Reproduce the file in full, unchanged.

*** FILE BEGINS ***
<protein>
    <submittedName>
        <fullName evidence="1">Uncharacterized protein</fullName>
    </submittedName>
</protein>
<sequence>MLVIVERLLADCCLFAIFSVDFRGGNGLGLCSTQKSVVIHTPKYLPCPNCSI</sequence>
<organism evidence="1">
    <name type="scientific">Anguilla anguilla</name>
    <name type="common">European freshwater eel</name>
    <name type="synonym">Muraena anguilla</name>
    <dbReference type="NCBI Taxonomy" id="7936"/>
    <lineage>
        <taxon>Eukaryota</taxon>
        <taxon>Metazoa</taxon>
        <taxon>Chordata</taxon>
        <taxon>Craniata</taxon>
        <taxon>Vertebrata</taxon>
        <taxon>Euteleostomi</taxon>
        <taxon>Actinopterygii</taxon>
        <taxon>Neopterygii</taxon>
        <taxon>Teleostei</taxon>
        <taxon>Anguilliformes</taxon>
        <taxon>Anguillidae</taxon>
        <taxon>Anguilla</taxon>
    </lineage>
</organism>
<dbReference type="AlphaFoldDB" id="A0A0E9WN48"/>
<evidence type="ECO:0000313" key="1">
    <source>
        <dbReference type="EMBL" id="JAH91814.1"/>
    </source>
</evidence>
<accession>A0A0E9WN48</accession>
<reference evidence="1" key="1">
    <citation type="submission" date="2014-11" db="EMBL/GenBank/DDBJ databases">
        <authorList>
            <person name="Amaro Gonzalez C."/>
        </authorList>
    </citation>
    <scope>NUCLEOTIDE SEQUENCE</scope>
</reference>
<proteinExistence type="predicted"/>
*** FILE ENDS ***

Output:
<protein>
    <submittedName>
        <fullName evidence="1">Uncharacterized protein</fullName>
    </submittedName>
</protein>
<sequence>MLVIVERLLADCCLFAIFSVDFRGGNGLGLCSTQKSVVIHTPKYLPCPNCSI</sequence>
<organism evidence="1">
    <name type="scientific">Anguilla anguilla</name>
    <name type="common">European freshwater eel</name>
    <name type="synonym">Muraena anguilla</name>
    <dbReference type="NCBI Taxonomy" id="7936"/>
    <lineage>
        <taxon>Eukaryota</taxon>
        <taxon>Metazoa</taxon>
        <taxon>Chordata</taxon>
        <taxon>Craniata</taxon>
        <taxon>Vertebrata</taxon>
        <taxon>Euteleostomi</taxon>
        <taxon>Actinopterygii</taxon>
        <taxon>Neopterygii</taxon>
        <taxon>Teleostei</taxon>
        <taxon>Anguilliformes</taxon>
        <taxon>Anguillidae</taxon>
        <taxon>Anguilla</taxon>
    </lineage>
</organism>
<dbReference type="AlphaFoldDB" id="A0A0E9WN48"/>
<evidence type="ECO:0000313" key="1">
    <source>
        <dbReference type="EMBL" id="JAH91814.1"/>
    </source>
</evidence>
<accession>A0A0E9WN48</accession>
<reference evidence="1" key="1">
    <citation type="submission" date="2014-11" db="EMBL/GenBank/DDBJ databases">
        <authorList>
            <person name="Amaro Gonzalez C."/>
        </authorList>
    </citation>
    <scope>NUCLEOTIDE SEQUENCE</scope>
</reference>
<proteinExistence type="predicted"/>